Lifting the veil on conflict, culture and politics
Where does Taliban reconciliation leave victims of war?
The United States has signalled that it will gradually start withdrawing its troops from Afghanistan, after almost a decade fighting in the country, from July 2011. And so, perhaps driven by a sense of fear over what the absence of tens of thousands of foreign troops will mean for an already fragile security situation, the Afghan government is pursuing a policy of engaging the Taliban and other insurgent factions such as Hezb-i-Islami. It is a policy widely backed by officials and many members of parliament. It is a political means of seeking an end to the conflict, perhaps because the idea that Afghan security forces will be capable of doing the job of 100,000 foreign troops, is still unfathomable to many. But to many other Afghans it also represents a compromise which could see the country paring back the political developments it has achieved since 2001.
Tens of thousands of Afghans were killed in the bloody civil war which was triggered by the collapse of Kabul’s Soviet-backed government — most of them at the hands of warlords and powerful militia leaders who were competing for power. Some of these men are now officials. Some of them are Members of Parliament. Some of them are still fighting.
The Taliban’s reign, which followed the civil war, also victimised thousands of people.
For years these Afghans have lived with memories of being beaten, brutalised, raped or having witnessed the murder of family members, but they have received next to nothing in reparations, not even a simple apology. To them, the thought of their government — after nine years of clumsy nation building and billions of dollars spent on their country by the U.S. — welcoming the Taliban and other insurgent leaders to a Peace Jirga in Kabul next week leaves them feeling angry and hopeless.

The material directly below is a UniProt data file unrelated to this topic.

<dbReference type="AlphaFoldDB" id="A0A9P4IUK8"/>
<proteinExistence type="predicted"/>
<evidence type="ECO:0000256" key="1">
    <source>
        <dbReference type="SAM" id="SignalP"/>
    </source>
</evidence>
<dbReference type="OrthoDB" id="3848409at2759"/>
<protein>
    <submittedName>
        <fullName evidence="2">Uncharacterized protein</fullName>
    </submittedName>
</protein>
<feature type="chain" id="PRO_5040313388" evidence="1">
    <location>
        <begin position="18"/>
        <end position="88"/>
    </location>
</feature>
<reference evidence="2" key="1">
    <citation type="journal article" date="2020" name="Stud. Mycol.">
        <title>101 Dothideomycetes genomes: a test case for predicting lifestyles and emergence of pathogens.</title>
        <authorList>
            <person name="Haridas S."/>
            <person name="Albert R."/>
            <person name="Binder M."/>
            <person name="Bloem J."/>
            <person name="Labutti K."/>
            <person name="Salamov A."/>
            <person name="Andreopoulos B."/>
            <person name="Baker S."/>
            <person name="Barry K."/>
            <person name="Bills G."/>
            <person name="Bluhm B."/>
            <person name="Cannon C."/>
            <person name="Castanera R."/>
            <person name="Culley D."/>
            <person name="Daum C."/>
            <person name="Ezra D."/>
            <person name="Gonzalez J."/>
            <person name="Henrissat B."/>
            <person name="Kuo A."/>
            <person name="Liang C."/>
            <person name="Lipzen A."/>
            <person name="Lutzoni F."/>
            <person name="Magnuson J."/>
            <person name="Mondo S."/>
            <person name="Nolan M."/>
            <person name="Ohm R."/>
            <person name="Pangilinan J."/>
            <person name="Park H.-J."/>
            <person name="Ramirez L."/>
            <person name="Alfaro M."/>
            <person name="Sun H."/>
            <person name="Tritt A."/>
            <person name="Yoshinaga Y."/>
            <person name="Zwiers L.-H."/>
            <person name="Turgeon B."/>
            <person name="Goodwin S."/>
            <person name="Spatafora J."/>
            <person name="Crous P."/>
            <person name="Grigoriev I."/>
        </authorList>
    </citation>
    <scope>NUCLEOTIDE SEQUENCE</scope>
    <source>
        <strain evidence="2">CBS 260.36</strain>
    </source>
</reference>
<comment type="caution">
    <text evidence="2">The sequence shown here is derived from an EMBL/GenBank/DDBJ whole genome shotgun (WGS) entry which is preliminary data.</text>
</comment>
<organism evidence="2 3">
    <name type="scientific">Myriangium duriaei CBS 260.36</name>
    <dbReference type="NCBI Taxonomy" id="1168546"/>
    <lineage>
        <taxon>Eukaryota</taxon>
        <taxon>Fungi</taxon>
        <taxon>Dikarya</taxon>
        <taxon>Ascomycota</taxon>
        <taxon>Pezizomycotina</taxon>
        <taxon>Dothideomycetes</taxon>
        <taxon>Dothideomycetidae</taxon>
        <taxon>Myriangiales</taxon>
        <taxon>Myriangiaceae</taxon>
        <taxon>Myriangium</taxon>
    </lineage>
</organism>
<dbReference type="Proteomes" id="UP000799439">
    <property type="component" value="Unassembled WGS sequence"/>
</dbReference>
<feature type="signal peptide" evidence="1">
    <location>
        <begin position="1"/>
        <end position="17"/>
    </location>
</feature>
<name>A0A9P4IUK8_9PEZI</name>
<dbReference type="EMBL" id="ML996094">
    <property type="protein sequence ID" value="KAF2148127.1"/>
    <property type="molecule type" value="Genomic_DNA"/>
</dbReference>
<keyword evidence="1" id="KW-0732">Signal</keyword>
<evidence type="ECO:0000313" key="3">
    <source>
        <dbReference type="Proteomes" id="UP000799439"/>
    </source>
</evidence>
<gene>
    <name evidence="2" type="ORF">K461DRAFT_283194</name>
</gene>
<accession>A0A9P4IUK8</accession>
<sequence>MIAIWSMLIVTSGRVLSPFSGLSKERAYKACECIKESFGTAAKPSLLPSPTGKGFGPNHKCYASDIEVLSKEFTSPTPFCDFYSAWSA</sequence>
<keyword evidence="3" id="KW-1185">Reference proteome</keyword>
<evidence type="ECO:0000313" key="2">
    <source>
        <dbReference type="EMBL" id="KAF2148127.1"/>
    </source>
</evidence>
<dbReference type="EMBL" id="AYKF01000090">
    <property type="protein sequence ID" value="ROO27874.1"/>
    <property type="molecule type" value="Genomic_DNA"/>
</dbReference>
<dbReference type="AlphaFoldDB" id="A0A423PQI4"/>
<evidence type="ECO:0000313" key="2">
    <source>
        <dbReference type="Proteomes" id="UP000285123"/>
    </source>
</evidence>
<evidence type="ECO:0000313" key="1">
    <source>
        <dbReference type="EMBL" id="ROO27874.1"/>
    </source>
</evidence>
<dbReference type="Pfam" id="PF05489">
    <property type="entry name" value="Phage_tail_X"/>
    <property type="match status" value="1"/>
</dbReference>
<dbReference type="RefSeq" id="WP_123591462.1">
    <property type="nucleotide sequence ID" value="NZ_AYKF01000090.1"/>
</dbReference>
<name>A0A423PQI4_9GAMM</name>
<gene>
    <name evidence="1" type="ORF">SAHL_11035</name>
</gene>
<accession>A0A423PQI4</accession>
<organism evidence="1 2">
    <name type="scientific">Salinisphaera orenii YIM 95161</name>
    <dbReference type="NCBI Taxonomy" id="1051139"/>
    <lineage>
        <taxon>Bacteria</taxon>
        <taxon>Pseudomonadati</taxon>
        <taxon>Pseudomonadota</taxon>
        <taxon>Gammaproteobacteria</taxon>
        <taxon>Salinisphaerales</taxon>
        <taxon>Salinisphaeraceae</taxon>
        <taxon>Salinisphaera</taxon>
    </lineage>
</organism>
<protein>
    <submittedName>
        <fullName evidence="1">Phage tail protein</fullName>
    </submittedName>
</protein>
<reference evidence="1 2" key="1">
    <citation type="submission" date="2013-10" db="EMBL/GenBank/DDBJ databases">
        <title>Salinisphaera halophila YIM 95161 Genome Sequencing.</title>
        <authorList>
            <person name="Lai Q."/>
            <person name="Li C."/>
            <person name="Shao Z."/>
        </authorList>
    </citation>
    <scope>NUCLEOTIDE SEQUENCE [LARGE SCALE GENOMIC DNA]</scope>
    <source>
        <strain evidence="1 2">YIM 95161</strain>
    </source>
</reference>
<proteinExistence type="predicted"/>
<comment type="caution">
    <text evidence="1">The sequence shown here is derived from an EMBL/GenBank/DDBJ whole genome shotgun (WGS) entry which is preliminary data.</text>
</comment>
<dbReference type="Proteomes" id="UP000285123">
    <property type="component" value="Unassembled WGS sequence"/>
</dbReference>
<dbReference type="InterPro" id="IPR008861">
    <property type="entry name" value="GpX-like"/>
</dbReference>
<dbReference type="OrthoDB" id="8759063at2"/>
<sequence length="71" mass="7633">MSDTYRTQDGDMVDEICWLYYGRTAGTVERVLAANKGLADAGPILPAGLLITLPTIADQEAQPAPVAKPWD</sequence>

I met with a group of victims in Kabul recently. They were gathered in a sparkly hotel ballroom. I hadn’t heard so many shocking stories of brutality in one place before. An audience of war-scarred Afghans heard from women who saw their children being shot dead and fathers whose sons had been kidnapped, imprisoned and executed. A man whose brother was lashed to death with an electrical cable. Teenagers who as toddlers had lost entire families to rockets and mortars and now walked Kabul’s streets, homeless and desperate.
While they were unified in their hatred for the Taliban and Hezb-i-Islami (a delegation of which was invited for closed-door talks with Afghan officials last month) they were also fed up and tired of the fighting and poverty. Some of them said if it meant that peace would at last come to Afghanistan — and it would once and for all start a process of rehabilitation which does not involve thousands of foreign fighters fighting Afghans — perhaps talking with these men was worth a shot. But their greatest concern, and what both President Hamid Karzai and U.S. President Barack Obama have been silent over, is whether the people responsible for their pain will be brought to justice. Will there be a war crimes tribunal for Afghanistan? Or will the Afghan government’s fear that the country will regress back to a civil war, once they lose the sagging safety net of NATO forces, force it to compromise and bring the perpetrators of war crimes not only back into the fold of society but into the government?